Error 28 - No space left on device

    • OMV 4.x
    • Error 28 - No space left on device

      Hello,

      This is on an Odroid HC2, root drive is a 32GB micro SD card, with a 4TB SATA data drive connected.

      When trying to install some extra plugins (shellinabox, for example) I'm getting a "No space left" error (28).

      I'm not sure what or how the root partition is getting used up. I'm including screenshots showing the storage disks, and partitions. The data drive is LUKS encrypted.






      Below is what I get with the du command on the root folder.

      Ideas...?

      Thanks!

      Source Code

      1. root@odroidhc2:/# du -hx --max-depth=1 /
      2. 9.5M /bin
      3. 11M /etc
      4. 0 /export
      5. 0 /home
      6. 107M /lib
      7. 0 /media
      8. 0 /mnt
      9. 0 /opt
      10. 56K /root
      11. 12M /sbin
      12. 0 /selinux
      13. 0 /sharedfolders
      14. 4.0K /srv
      15. 877M /usr
      16. 228M /var
      17. 1.3G /
      Display All
    • So basically: you have only a small amount of space left, but no clue, what occupies the used space. According to my knowledge this can happen, in case a process opens a file for writing, writes data into it and another one deletes the file. In this case the file is not shown in "du", but still occupies space. In case one could simply reboot, to make sure all open files are closed.

      Did you have a look into /tmp, it is missing in the output of "du"?

      Finally: why is the root file system so small, if you provided a 32GB SD card?
    • The root filesystem is the default size on SD cards. I assume that If it is a good SD card wear leveling will distribute wear so that also "unused" parts of the card will contribute to the longevity of the card. I use the same size 7GB rootfs partition on both my 32GB Sandisk Ultra A1 and my new 64 GB Sandisk Extreme A2 cards. So that is most likely fine.

      About the full rootfs.

      There has been a number of threads on this forum about rootfs filling up with seemingly invisible content.

      Typically this is caused by writing to a mount point with the device, that is supposed to be mounted there, missing. The problem is that when the device later is available it is mounted on the mount point and masks the actual contents of the mount point folder.

      Perhaps a rsync push when the remote device was not available?

      Another possibility is some error filling the logs, but that would not be masked like this seems to be.

      Yet another possibility is installing Plex or Emby or other dockers on the rootfs of SD card and then having metadata filling the card up, and severely shorten the durability of the card, but that would also be visible.

      The easiest way to fix this is to boot from other media and examine the rootfs when it is not in use. Then all the mount points will be unmounted and any "junk" files should be visible. For a SD card this means removing it and examining it from some other Linux computer with a SD card reader. It might be a Windows computer temporarily booted from a Linux USB drive.

      Feel free to search this forum for more details.

      Search for something like "system drive full", "rootfs full" or "system partition full"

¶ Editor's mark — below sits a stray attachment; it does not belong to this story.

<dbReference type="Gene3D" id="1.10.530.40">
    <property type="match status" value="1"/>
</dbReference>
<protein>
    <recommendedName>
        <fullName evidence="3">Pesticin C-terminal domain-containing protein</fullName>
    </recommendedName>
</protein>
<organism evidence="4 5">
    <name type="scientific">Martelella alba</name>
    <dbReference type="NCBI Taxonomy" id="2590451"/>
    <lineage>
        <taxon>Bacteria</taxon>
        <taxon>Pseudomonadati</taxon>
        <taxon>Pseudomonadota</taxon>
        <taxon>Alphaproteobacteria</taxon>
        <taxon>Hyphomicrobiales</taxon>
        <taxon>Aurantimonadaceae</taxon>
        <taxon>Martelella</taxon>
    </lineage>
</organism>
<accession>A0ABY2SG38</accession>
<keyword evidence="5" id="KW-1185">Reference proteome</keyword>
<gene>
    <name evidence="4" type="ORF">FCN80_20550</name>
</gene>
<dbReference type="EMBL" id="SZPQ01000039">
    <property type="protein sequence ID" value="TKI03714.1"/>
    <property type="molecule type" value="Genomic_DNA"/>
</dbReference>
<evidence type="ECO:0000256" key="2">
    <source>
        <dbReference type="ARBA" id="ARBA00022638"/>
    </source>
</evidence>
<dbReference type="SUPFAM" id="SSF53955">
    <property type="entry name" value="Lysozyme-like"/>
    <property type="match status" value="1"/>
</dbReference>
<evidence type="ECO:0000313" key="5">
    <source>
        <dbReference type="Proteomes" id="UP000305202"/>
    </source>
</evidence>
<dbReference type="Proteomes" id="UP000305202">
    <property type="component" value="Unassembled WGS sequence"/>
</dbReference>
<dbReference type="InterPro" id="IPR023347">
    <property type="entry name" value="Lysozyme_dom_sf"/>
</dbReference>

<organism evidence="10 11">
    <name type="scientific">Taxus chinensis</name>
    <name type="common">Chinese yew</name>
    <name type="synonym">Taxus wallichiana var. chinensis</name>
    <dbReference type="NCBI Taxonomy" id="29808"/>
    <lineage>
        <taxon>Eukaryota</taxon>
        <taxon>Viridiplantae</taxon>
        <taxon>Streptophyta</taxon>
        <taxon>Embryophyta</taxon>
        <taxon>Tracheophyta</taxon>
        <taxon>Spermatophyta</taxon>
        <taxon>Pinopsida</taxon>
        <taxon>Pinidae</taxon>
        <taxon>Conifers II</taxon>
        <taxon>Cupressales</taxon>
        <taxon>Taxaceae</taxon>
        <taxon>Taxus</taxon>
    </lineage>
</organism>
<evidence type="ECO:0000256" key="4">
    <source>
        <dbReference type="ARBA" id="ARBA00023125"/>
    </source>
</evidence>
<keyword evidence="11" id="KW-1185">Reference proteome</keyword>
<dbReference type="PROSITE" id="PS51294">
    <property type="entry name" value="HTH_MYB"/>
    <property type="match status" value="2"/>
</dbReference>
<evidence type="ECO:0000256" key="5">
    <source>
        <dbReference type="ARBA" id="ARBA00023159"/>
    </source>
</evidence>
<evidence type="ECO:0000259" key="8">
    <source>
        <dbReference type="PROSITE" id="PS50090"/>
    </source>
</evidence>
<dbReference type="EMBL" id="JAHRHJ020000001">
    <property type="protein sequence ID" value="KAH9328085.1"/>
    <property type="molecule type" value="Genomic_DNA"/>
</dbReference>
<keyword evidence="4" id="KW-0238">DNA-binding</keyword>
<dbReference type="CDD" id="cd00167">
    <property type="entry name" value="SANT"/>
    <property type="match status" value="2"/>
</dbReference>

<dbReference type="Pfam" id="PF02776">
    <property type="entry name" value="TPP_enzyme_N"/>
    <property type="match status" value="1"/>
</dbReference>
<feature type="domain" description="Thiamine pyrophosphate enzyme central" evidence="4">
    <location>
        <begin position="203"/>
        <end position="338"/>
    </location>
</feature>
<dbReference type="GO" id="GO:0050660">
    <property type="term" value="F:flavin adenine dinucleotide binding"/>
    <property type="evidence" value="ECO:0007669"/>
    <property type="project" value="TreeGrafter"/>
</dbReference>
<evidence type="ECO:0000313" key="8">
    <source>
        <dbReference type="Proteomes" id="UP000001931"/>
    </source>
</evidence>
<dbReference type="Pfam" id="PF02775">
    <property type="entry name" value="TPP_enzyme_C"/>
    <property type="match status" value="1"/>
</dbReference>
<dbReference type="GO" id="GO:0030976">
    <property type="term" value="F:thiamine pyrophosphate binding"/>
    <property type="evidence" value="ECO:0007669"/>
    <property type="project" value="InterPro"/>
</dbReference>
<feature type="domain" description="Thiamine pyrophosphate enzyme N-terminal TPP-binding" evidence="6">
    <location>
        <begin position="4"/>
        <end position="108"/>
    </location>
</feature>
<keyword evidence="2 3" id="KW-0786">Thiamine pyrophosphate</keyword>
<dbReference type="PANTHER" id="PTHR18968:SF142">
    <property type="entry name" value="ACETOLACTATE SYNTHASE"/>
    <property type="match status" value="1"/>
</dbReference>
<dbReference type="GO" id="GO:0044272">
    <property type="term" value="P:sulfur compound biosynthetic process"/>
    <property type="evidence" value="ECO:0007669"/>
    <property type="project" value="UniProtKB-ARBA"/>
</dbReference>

OMV 4, 7 x ODROID HC2, 1 x ODROID HC1, 5 x 12TB, 1 x 8TB, 1 x 2TB SSHD, 1 x 2TB SSD, GbE, WiFi mesh

      The post was edited 1 time, last by Adoby ().

    • Adoby wrote:

      The root filesystem is the default size on SD cards. I assume that If it is a good SD card wear leveling will distribute wear so that also "unused" parts of the card will contribute to the longevity of the card. I use the same size 7GB rootfs partition on both my 32GB Sandisk Ultra A1 and my new 64 GB Sandisk Extreme A2 cards. So that is most likely fine.

      About the full rootfs.

      There has been a number of threads on this forum about rootfs filling up with seemingly invisible content.

      Typically this is caused by writing to a mount point with the device, that is supposed to be mounted there, missing. The problem is that when the device later is available it is mounted on the mount point and masks the actual contents of the mount point folder.

      Perhaps a rsync push when the remote device was not available?

      Another possibility is some error filling the logs, but that would not be masked like this seems to be.

      Yet another possibility is installing Plex or Emby or other dockers on the rootfs of SD card and then having metadata filling the card up, and severely shorten the durability of the card, but that would also be visible.

      The easiest way to fix this is to boot from other media and examine the rootfs when it is not in use. Then all the mount points will be unmounted and any "junk" files should be visible. For a SD card this means removing it and examining it from some other Linux computer with a SD card reader. It might be a Windows computer temporarily booted from a Linux USB drive.

      Feel free to search this forum for more details.

      Search for something like "system drive full", "rootfs full" or "system partition full"
      Hi Adoby,

      Thanks for the pointers - very useful, actually. I did what you suggested, booted with a USB linux drive and it was, just as you predicted, a mount point with lot of data filling up the drive. Not sure when or how that happened, but I will pay attention in the future.

      Cheers